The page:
GOP finds re­peal­ing Oba­macare will be eas­ier said than done

Cecil Whig - - FRONT PAGE - By ANNA EDNEY

— Key Repub­li­cans in Congress are cau­tion­ing that re­plac­ing Oba­macare will be a dif­fi­cult and lengthy process that won’t hap­pen in the first days of Pres­i­dent-elect Don­ald Trump’s ad­min­is­tra­tion.

Re­peal is the sim­ple part, said Se­nate Fi­nance Com­mit­tee Chair­man Or­rin Hatch, a Utah Repub­li­can and key player in the health de­bate. Find­ing a re­place­ment is harder.

“It’s not go­ing to be an easy process, but I think Democrats and Repub­li­cans will work to­gether to get a bet­ter sys­tem,” Hatch said to re­porters in Wash­ing­ton on Wed­nes­day.

The 2010 Af­ford­able Care Act, as Oba­macare is also known, took years to leg­is­late and im­ple­ment. Trump and Repub­li­cans have said they want to keep some parts of the law, like pop­u­lar pro­vi­sions guar­an­tee­ing cov­er­age. They have yet to set­tle on other mat­ters, though, like whether or how much fi­nan­cial sup­port to give peo­ple. A re­peal signed in Trump’s first days might not take ef­fect right away — giv­ing Repub­li­cans a lengthy pe­riod to try and write com­plex pol­icy and avoid a sud­den shock to the health-care sys­tem.

“It’s go­ing to be harder than a lot of us think,” said Sen. Lind­sey Gra­ham, a South Carolina Repub­li­can who op­posed Trump’s run for pres­i­dent and has called for Oba­macare’s re­peal and re­place­ment.

What­ever Repub­li­cans de­cide on may take years to im­ple­ment. When a Repub­li­can-writ­ten re­peal bill was sent to Pres­i­dent Barack Obama in Jan­uary, and ve­toed, it in­cluded a two-year de­lay be­fore kick­ing in. House Ways and Means Com­mit­tee Chair­man Kevin Brady, a Repub­li­can from Texas, said dis­cus­sions are on­go­ing on re­peal and re­place, in­clud­ing on the idea of a builtin de­lay and what else would be in a bill.

“The an­swer is to be de­ter­mined,” Brady told re­porters this week.

Health in­sur­ers are wait­ing to see what Repub­li­cans pro­pose, and urg­ing Trump and the Repub­li­can Congress not to dis­rupt the health-care sys­tem fur­ther.

“At the mo­ment, our mes­sage is, ‘Let’s be thought­ful,’” said Ceci Con­nolly,

WASH­ING­TON

Bloomberg News chief ex­ec­u­tive of­fi­cer of the Al­liance of Com­mu­nity Health Plans, which lob­bies on be­half of re­gional and state-based in­sur­ers. “Let’s not dis­rupt mil­lions of peo­ple.”

Repub­li­cans could keep those pro­vi­sions they fa­vor, like guar­an­tee­ing cov­er­age for pre-ex­ist­ing con­di­tions, and elim­i­nate one they strongly op­pose, the “in­di­vid­ual man­date” — a re­quire­ment that all Americans pur­chase health cov­er­age or face a fi­nan­cial penalty.

Yet with­out a man­date, they would need to find a way to con­vince a broad group of Americans to buy cov­er­age, help­ing spread the risk for in­sur­ers. Con­ser­va­tives in Congress and around Wash­ing­ton have put forth sev­eral al­ter­na­tives.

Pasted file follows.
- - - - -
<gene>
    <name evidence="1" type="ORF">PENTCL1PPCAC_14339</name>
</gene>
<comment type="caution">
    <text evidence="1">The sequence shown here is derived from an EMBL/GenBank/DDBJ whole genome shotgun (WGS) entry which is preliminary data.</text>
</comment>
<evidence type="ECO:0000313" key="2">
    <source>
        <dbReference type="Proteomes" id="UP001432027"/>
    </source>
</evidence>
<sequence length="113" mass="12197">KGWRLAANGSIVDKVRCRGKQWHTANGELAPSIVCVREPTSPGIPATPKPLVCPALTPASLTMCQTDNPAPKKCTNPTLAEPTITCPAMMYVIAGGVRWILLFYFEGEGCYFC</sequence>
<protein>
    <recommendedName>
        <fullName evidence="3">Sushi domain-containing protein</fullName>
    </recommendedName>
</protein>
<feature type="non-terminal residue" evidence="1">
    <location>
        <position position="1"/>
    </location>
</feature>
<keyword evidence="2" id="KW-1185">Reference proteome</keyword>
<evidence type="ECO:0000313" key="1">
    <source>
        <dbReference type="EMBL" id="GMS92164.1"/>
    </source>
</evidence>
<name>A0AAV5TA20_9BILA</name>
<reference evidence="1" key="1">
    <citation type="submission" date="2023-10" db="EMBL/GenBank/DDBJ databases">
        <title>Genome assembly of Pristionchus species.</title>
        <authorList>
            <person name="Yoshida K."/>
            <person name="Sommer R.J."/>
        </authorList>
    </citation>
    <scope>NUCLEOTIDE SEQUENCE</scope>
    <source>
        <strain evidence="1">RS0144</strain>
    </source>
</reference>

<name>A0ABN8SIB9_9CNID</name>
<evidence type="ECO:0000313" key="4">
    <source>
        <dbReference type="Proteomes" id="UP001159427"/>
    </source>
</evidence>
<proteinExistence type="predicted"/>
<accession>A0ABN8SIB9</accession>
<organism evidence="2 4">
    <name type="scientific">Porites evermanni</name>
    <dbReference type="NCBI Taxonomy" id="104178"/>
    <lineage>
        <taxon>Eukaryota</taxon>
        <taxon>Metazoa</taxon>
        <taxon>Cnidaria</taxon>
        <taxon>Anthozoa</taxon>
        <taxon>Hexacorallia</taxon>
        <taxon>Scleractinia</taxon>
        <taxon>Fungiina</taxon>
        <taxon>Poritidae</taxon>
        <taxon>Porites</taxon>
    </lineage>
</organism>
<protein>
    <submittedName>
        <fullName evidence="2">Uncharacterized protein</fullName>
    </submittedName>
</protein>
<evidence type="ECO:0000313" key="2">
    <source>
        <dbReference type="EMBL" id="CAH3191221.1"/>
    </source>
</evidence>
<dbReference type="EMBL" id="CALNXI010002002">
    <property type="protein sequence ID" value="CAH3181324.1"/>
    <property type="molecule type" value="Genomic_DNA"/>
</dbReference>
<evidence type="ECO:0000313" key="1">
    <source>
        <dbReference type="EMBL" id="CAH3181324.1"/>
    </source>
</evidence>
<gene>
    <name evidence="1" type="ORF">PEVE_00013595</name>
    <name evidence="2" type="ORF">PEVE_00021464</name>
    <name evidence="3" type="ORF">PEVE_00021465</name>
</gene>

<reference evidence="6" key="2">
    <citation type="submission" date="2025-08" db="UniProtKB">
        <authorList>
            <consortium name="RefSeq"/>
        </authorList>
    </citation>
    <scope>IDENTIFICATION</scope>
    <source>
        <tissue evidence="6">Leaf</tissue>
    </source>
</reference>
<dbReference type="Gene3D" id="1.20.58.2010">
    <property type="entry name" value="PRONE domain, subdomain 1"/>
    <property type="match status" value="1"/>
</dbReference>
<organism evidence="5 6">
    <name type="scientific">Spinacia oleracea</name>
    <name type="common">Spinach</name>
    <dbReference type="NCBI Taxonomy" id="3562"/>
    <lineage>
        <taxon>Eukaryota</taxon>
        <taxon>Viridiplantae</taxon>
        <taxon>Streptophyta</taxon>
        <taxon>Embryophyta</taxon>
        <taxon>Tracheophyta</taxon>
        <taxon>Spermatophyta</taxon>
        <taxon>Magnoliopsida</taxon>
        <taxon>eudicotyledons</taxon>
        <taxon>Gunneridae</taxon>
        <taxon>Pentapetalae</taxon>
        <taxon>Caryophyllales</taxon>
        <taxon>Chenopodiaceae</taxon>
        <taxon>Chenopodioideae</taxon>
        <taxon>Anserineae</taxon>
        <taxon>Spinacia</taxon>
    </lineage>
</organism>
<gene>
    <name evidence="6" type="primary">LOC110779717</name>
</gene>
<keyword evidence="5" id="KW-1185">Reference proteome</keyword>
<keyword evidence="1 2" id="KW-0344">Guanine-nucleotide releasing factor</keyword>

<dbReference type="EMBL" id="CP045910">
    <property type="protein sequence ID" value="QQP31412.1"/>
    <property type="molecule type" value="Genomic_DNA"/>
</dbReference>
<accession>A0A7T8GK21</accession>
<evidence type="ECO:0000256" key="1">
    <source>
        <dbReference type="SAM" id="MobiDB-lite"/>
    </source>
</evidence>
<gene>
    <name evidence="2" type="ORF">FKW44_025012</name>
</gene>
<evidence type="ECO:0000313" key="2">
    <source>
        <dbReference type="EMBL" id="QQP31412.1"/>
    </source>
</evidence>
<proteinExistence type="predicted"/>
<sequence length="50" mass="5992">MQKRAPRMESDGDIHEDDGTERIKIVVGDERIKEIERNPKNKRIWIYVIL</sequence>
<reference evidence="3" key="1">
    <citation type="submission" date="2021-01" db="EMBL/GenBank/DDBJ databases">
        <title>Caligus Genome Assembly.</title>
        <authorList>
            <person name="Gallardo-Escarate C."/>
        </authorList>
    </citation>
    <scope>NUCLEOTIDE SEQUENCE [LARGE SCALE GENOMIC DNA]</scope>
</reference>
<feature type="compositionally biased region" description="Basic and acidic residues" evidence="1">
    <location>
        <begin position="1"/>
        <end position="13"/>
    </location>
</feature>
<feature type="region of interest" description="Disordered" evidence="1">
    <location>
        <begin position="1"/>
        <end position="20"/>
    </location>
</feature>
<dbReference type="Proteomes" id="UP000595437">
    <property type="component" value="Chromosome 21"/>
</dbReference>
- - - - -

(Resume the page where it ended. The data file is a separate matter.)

Speaker of the House Paul Ryan has pre­vi­ously pro­posed tax in­cen­tives to help peo­ple buy cov­er­age, sim­i­lar to Oba­macare, as well as pro­tec­tion from ris­ing rates linked to ill­ness for those who main­tain con­tin­u­ous in­sur­ance cov­er­age.

Un­der Oba­macare, while the U.S. has reached a near record low num­ber of unin­sured, the law has had trou­bles. Large in­sur­ance com­pa­nies, in­clud­ing Unit­edHealth Group Inc. and Aetna Inc., have pulled back from sell­ing cov­er­age. Pre­mi­ums are ris­ing rapidly. And be­cause many plans fea­ture high de­ductibles, a Com­mon­wealth Fund study this year found that about four in 10 adults in ACA plans aren’t con­fi­dent they could af­ford care if they got sick.

Still, more than 1 mil­lion peo­ple se­lected in­sur­ance plans through Oba­macare in the first two week of sign-ups this month, the U.S. said in a re­port Wed­nes­day. More than 246,000 of those were new con­sumers.

“I think Trump has the idea that things move very quickly in his world, but his world is very dif­fer­ent than the po­lit­i­cal world,” said Behrends Foster, a part­ner at Blue­stone Strate­gies who pre­vi­ously worked for the health in­sur­ance lobby.

Democrats are likely to op­pose the re­peal bill, forc­ing Repub­li­cans to use a pro­ce­dural move to speed the process. Then, both par­ties will have dig in and leg­is­late poli­cies that could re­place the parts of Oba­macare that were elim­i­nated. That won’t hap­pen on Trump’s first day, said Joseph An­tos, a scholar at the Amer­i­can En­ter­prise In­sti­tute, a con­ser­va­tive think tank in Wash­ing­ton that’s been a repos­i­tory of Repub­li­can-fa­vored health poli­cies.

“What we’re go­ing to see is a very long, typ­i­cal Wash­ing­ton process,” An­tos said.

With as­sis­tance from Steven T. Den­nis, Laura Lit­van and Erik Was­son.

RICHARD B. LEVINE/SIPA USA/TNS

The Healthcare.gov web­site is shown on Oct. 25. Signups for health care have ac­cel­er­ated af­ter Don­ald Trump was elected pres­i­dent.

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